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Full text of "Linguistic Survey Of India Vol V Part I Indo Aryan Family Eastern Group"

INTBODUCTION.                                                            397

American Mission Press a somewhat comprehensive work on the history of Assam in
Assamese. A more modern work based on these buranjis is the history of the Koch
Kings of Kamrup, by Mr, E, A. Gait, LC.S,, which appeared in the Journal of
the Asiatic Society of Bengal for 1893.

Assamese literature is by no means confined to history. Some seventy poetical
works, principally religious, have been catalogued. One of the oldest and at the same
time most celebrated poets was SriHankar, the founder in Assam of the Mahapuruijia
sect of Vaishijavas, who flourished about 450 years ago in the reign of Baja 5ara-
narayana, and who was a voluminous writer. His best known work is a translation of
the §rimad Bhagarata Purana. Amo^g his contemporaries may be mentioned Rania-
haraswatl alias Ananta Kand&li who translated both the Maha-bharata and the
Kamayapa into his native language, and Madhab, the author of the JBhakti-ratfiauwli,
the Ratndkar TlJtii, and other works. The Hindu system of medicine was professionally
studied by numerous Assam families of distiaction, and some knowledge of the science
formed one of the necessary accomplishments of a well-bred gentleman. Hence arose a
good stock of medical works, principally translations or adaptations from the Sarv krit
written in the vernacular. A list of forty-two dramatic works in Assamese, written
by Sri gankar, Madhab and their followers, has been published, and many of these
are said to be still frequently acted in the village ndtnghars.

The whole of the Bible was translated into Assamese by the Serampore Missionaries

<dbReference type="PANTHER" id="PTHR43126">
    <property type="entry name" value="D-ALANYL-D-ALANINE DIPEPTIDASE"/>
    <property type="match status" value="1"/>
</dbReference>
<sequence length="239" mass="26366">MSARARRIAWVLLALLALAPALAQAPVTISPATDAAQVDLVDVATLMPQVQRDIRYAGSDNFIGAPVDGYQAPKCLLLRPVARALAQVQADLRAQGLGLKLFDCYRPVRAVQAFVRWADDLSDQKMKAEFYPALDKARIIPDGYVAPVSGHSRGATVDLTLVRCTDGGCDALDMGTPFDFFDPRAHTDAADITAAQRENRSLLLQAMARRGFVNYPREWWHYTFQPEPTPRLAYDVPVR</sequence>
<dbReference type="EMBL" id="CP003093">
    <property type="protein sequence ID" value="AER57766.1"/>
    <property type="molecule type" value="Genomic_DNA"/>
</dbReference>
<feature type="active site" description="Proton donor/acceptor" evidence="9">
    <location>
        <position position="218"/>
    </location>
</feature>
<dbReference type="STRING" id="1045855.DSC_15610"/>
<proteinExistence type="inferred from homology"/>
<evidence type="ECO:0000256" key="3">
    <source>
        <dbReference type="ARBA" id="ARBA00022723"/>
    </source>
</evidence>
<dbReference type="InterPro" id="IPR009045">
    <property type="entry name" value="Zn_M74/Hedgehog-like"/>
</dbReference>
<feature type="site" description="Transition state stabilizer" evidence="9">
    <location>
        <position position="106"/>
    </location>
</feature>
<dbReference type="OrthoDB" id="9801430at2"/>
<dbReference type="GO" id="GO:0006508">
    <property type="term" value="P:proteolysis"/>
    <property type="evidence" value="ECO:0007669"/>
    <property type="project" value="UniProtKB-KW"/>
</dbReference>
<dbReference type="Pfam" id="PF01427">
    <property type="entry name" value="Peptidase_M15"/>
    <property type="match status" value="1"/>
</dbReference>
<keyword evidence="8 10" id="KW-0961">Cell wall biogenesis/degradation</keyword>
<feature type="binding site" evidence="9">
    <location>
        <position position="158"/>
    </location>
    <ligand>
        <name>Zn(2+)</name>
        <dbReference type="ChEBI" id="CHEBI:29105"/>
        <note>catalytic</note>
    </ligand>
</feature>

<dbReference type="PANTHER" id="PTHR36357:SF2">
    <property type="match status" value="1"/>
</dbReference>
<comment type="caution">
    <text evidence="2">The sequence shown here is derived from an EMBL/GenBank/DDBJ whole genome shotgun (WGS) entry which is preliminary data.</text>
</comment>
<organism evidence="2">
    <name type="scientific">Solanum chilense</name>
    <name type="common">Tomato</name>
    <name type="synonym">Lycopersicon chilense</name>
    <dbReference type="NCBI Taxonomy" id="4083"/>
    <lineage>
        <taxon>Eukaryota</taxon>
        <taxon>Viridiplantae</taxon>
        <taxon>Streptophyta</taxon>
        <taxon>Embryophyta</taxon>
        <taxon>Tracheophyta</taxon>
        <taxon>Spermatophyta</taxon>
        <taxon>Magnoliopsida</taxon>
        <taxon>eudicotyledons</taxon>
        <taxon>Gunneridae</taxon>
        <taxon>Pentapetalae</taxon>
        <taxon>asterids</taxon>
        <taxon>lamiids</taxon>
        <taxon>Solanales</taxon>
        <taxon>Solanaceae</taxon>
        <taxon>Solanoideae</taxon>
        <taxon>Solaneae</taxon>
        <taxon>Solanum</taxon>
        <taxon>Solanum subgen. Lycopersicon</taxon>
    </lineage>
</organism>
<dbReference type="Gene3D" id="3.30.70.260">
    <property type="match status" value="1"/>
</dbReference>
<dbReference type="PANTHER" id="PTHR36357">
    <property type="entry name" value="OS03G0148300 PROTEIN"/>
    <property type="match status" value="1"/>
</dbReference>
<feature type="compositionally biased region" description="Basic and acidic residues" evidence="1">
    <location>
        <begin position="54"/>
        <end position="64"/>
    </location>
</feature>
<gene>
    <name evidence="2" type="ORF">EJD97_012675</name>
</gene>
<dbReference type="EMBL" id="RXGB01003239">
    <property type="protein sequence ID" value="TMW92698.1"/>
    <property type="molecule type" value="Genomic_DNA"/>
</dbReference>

with the assistance of Atma-ram garmma, in the year 1813, and several editions have
since been issued. In later years the American Baptist Mission Press has issued a
large number of works, religious and lay, and has done much to keep the language pure
and uncontaminated by the neighbouring Bengali. Per a full account of Assamese
literature, see the works mentioned below under the head of Authorities.

AUTHORITIES—

Sj W.,—Descriptive Account of Assam; its Local Geography.   Also a History of the Tea Plant of
Assam, and a short Account of the neighbouring Tribes.   Calcutta, 1841.
•RIM PHEKIIL 'PHUKAff,—A few Remarks on the Assamese Language.   Sibsagar, 1855.
BEAMBS, J.,—Outlines of Indian Philology with a map showing the Distribution of Indian Dmqutge^
Calcutta, 1867*
GUST, B. $.r~A Skatch of the Modern Languages of the East Indies, pp. 55 and ff.   London, 1878*
BAISES, J. A*,—Census of India, 1891.   General Eeport, 1893, p. 144
ANDERSON, J. D.,—-Assamese and Bengali.   Calcutta, 1896*
GBIEBSON, G. A.,-~uU«ani6«0 Literature.   Indian Antiquary, Vol. xxv, pp, 57 and ft, 1806.   [This is a
resume of Ananda Ram Phek&l Phpkan's book quoted above.]
GUBDOK, P.,—-Some Assamese Proverbs.   Shffiong, 1896.
GOPAL CHAUDBA DAS,—Patantur Mala, a ooUection of Assamese Prorerbs.   Dibrugarh, 1900,
B.-—HISTORY.
(The following are the principal works on Aswinese history, founded                authorities, which I hm
seen or heard of.)
KKilL PHUKAN,—A brief compilation, in the Bengali language, was printed and published
by him in 1829.
BOB BAPA AND Klft-NiTH TZHffw PHUKAX,—In 1S44, ihese publisho<l at the Aaa-icaw
Mission Press, Sibsagar, a more comprehensive work in „